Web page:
U.S. tech giants shouldn't have a problem meeting Europe's new data privacy standards, but it's going to cost them.  

Over the last few weeks, Facebook Inc., (FB) - Get Facebook, Inc. Class A Report Alphabet Inc., (GOOGL) - Get Alphabet Inc. Class A Report , Apple Inc. (AAPL) - Get Apple Inc. (AAPL) Report and scores of other U.S. tech firms have been busy changing their data policies and communicating with users to comply with the European Union's General Data Privacy Regulation, or GDPR, which goes into effect on May 25. 

Unlike retailers and banks, tech companies are well-equipped to adapt to the new rules, said AT Kearney principal Rajesh John.

"They're more agile, more flexible," John said. "They know how to move faster in the data management space because their business has always been oriented around monetizing data."

The GDPR mandates that any company that operates in Europe must ask users for explicit consent surrounding the collection and use of data, give users the "right to be forgotten" (i.e., to have their personal data erased without "undue delay") and to maintain a high level of security for the personal data they have. For retailers and banks this includes financial data, while for companies like Facebook and Google, this includes personal profile information along with search history and other data used to target advertising on the platforms. 

Companies have been doing this over the past month or so, with Apple Inc. (AAPL) - Get Apple Inc. (AAPL) Report announcing on May 22 that users will be able to request copies of their data stored by Apple, per GDPR's conditions. Many companies have been emailing users to opt-in to their new privacy policies in order to continue using their services or platforms.

For its part, Facebook released its new policies in mid-April after the Cambridge Analytica data misuse scandal, and on May 24 the company announced that all Facebook users, not just those in Europe, will be asked to review and opt in to its policies through an alert on the news feed. 

"We introduced a similar experience in the European Union as part of our preparation for the General Data Protection Regulation (GDPR), and now we're making it available everywhere," Erin Egan, Facebook's chief privacy officer, wrote in a blog post on Thursday. As of March 31, Facebook reported having 282 million daily active users in Europe, and 1.4 billion users worldwide.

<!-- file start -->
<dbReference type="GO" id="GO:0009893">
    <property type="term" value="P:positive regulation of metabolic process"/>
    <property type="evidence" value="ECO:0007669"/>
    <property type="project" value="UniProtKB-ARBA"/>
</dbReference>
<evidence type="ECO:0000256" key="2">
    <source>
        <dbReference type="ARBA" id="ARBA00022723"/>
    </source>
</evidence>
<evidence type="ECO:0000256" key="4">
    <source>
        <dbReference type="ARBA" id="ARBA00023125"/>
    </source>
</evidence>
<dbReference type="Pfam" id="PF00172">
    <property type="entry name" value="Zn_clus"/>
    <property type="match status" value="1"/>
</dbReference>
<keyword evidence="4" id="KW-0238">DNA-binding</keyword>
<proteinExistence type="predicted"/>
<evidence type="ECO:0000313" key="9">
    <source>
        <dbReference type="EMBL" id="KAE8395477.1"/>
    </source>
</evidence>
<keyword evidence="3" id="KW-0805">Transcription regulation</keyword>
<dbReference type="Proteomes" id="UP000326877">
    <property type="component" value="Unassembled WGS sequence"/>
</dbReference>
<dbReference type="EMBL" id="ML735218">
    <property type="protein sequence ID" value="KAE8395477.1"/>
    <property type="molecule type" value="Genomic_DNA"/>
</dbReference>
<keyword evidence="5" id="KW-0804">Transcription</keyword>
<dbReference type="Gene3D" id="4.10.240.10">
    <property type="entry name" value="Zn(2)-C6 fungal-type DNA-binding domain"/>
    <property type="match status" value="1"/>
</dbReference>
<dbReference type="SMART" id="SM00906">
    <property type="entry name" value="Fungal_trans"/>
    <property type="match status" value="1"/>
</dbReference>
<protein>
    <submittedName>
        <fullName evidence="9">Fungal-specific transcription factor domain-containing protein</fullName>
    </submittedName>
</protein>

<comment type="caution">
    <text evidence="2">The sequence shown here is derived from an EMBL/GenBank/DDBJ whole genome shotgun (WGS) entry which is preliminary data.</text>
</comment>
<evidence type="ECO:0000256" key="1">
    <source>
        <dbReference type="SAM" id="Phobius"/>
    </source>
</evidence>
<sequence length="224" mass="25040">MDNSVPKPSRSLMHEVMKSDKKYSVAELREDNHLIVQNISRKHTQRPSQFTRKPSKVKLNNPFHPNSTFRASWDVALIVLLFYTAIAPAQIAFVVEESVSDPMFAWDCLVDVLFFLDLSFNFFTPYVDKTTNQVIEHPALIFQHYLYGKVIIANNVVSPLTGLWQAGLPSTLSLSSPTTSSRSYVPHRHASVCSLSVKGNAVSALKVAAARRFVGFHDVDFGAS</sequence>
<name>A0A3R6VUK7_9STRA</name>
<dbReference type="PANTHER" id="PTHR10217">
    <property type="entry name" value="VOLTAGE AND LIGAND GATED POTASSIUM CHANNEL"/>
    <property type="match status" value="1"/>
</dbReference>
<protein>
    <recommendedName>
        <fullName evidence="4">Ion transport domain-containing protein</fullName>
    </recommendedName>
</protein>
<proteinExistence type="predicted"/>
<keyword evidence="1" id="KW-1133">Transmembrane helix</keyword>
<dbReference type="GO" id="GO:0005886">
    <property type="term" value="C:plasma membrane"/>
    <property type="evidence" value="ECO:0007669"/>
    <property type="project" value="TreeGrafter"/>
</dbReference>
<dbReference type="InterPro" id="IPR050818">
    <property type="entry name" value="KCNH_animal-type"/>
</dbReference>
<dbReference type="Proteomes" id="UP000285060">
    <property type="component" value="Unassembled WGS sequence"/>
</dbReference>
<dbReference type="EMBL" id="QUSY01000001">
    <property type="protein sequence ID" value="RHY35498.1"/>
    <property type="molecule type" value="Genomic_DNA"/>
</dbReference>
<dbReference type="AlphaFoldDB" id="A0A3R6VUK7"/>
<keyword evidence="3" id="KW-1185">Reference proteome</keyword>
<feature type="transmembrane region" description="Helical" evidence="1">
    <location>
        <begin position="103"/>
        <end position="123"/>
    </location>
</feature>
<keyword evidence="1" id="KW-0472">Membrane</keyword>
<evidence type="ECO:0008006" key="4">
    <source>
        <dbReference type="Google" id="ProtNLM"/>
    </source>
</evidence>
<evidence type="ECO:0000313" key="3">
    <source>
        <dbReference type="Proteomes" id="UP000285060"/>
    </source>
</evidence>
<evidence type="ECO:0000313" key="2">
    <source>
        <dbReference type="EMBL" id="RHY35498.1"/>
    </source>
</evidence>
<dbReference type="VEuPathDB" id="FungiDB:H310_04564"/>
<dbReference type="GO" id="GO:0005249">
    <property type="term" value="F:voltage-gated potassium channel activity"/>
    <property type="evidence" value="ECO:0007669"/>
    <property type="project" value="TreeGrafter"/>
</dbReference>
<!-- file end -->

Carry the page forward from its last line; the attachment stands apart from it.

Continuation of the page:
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Tech companies have a lot more to lose than other types of firms as a result of changing regulations around user data, according to John. But Gil Luria, DA Davidson's director of research, said that changing policies and data collection and storage processes will all come at varying costs to tech firms depending on how much data they collect.

"These companies are in the business of capturing information and monetizing it," Luria said. "And they have, up until recently, been able to do so with very little cost associated with the collection, storage, sale and use [of data]."

Companies such as Facebook and Google will have an easier time complying with the new regulation than smaller firms, as they are "enormous corporations that are extremely well-funded," said Gartner research director Matt Stamper.

"Their ability to withstand the legal expenses and opportunity cost of time and energy for teams to deal with privacy is in a different league than [a start-up] hiring a data protection officer and third party lawyers," Stamper said.

But new requirements such as the need for opt-in consent to collect personal data could limit or reduce the amount of data they can collect, which could hurt revenues, Luria said.

The impact of the new rules on user growth or revenue won't be known for a while, as the regulation goes into effect midway through Facebook and Google's second fiscal quarter and Apple's third fiscal quarter, all of which end in June.

In addition to the costs of compliance, there is also a hefty fine for not complying with the new privacy conditions: up to 4% of the company's annual revenues or €20 million ($24.6 million), whichever is more.

"If you're a large internet company, you don't want to get this wrong," Luria said. "A vague description [of policies] is not going to be good enough anymore."

Since the beginning of the year, Facebook shares have increased 5.3%, while Alphabet shares have risen 2.2%. Apple's stock has increased 10.5%.

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